Halal Consumer - Issue 26 - page 20

When our children were younger, we lived
in a school district with very few Muslim
students. The students, teachers, and
school administrators had limited expo-
sure to Muslims and the Islamic culture
and practices. In order to avoid any awk-
ward situations, we thought it prudent
to share some information on Eid and
Ramadan and to let them know our chil-
dren would be absent during Eid.
Today, many more teachers and adminis-
trators are familiar with Islam, and there
are more Muslim students attending
public schools. But, there is still a lot of
misinformation out there, so it may not
be a bad idea to start the school year
sharing some basic information on Islam
with your child’s teachers and school
administrators. Some information you
might want to share is a basic introduc-
tion to Islam; information on Ramadan
and the two Eids; dietary needs; the
requirement to pray five times a day and
the need to pray during school hours;
dressing for gym class and the hijab and
why it is worn. You can find excellent
information on the basics of Islamic
Beliefs, Ramadan, Eid, and Hajj on the
IFANCA website (
The benefit of providing this information
early is to avoid any embarrassing situ-
ations like a field trip involving a stop at
a fast food restaurant where your child
can’t find anything to eat; having to find
a secluded place to pray and being late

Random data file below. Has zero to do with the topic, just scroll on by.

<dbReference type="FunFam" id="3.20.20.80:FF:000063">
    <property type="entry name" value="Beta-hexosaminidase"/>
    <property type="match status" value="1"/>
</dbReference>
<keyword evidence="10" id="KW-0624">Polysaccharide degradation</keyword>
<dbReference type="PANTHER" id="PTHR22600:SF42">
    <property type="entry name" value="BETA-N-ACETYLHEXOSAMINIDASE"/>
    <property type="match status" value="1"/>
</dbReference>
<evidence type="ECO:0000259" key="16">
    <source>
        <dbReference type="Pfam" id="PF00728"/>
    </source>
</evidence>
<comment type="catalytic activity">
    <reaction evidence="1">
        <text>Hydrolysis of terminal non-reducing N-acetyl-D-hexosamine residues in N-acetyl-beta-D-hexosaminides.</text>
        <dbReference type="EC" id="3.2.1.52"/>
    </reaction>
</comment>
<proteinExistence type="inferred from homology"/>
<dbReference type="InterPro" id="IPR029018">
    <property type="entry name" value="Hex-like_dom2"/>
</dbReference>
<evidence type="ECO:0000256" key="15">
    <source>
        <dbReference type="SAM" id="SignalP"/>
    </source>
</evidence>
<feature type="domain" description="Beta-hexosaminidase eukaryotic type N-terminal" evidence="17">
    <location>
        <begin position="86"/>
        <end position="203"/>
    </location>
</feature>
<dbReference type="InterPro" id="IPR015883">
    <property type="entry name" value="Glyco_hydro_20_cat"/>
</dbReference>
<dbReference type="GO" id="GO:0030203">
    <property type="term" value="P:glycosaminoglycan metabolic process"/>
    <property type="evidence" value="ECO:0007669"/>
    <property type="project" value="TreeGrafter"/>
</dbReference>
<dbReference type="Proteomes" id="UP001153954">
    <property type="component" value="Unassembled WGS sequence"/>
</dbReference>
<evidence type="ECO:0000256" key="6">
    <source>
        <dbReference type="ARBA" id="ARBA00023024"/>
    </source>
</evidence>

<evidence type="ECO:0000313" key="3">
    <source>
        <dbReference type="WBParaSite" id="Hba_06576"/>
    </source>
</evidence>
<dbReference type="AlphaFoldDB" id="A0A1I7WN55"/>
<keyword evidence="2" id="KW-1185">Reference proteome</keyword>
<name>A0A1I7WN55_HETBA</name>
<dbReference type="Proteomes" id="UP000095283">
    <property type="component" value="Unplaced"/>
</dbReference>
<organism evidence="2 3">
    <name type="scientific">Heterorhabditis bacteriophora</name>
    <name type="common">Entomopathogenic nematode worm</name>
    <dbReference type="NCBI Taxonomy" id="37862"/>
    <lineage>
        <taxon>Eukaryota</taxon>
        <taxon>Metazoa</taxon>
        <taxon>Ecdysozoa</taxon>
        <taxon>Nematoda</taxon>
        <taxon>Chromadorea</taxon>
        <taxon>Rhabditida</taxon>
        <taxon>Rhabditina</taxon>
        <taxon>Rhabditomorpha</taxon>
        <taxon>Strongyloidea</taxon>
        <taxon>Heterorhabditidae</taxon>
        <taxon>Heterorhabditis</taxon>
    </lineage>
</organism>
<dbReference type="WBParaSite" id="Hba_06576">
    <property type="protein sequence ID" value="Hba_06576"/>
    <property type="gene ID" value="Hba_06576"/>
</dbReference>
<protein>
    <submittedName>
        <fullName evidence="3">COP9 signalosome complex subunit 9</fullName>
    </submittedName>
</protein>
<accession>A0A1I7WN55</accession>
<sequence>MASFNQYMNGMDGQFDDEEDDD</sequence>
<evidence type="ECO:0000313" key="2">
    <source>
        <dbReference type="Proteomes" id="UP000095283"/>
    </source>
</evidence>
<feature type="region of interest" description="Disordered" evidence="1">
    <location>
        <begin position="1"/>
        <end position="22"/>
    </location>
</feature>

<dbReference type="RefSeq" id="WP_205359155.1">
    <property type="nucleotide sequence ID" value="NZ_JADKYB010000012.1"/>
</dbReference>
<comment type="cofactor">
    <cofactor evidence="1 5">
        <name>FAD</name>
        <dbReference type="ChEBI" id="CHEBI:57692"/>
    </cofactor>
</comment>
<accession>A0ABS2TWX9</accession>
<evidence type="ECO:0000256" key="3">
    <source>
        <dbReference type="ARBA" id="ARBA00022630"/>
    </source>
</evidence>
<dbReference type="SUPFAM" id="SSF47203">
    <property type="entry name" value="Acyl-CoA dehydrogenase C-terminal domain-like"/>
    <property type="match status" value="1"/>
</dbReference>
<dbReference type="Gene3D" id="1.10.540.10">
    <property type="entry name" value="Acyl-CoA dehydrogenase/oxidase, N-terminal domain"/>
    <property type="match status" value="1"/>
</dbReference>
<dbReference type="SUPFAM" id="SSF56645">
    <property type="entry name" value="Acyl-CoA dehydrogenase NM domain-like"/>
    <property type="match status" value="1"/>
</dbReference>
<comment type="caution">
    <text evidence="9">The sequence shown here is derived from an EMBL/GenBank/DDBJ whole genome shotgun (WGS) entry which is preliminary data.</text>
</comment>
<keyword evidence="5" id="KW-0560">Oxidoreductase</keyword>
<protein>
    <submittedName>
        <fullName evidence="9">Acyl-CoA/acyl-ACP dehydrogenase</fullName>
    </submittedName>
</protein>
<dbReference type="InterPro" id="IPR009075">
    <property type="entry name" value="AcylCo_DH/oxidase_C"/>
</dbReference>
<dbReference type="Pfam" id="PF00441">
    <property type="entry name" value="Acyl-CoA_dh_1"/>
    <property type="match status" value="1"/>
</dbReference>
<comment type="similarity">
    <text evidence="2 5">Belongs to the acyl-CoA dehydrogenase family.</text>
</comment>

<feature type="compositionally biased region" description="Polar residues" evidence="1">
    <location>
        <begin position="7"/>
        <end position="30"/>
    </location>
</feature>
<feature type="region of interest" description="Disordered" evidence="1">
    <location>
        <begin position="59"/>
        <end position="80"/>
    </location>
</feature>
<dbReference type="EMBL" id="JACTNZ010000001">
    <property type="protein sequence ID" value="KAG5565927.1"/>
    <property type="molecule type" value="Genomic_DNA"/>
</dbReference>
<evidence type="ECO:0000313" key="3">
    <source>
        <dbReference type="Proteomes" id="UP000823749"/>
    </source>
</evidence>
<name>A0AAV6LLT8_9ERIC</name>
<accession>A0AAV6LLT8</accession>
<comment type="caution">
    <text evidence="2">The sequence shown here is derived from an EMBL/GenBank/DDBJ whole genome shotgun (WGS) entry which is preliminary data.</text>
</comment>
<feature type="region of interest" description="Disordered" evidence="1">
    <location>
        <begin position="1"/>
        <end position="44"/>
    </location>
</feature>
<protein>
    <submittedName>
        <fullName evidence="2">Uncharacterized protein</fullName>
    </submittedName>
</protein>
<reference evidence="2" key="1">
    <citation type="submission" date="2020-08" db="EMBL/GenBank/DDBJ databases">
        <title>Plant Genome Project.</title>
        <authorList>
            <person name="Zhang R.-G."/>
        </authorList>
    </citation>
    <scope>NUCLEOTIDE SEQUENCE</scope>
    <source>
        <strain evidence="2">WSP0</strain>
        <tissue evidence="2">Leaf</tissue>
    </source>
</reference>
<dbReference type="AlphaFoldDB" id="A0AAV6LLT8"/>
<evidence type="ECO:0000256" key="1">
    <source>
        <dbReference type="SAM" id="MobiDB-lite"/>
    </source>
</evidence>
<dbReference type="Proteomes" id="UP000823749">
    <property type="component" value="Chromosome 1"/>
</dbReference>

to class because he or she is praying; or
being taunted during Ramadan because
he or she cannot eat or drink. You never
know, it may also help other Muslims. I
recall one year my son spoke to his high
school counselor about the need to find
a place to offer Dhuhr salat. She let him
use her office and, after another Muslim
student found out, he began joining my
son for salat. They ended up becoming
very good friends.
Our experience is that teachers and
administrators have been very accom-
modating once they are made aware of,
and understand, the needs of our chil-
dren. It makes the school environment
more pleasant for both, the student
and the teacher. You also want to take
every opportunity to thank teachers and
administrators when they do accommo-
date your children’s needs.
School should be a fun, comfortable
place. Eliminating an unnecessary
source of anxiety helps keep it that
way. Being a Muslim student in public
school should not be stressful for a child.
Providing some information on Islam at
the beginning of the school year will keep
it from becoming a place of unease.
A letter is a great way to inform your
child’s teachers and administrators of
your circumstances. A sample letter is
provided below. You can compose your
own letter to meet your needs.
By Roger Othman
Fall 2013
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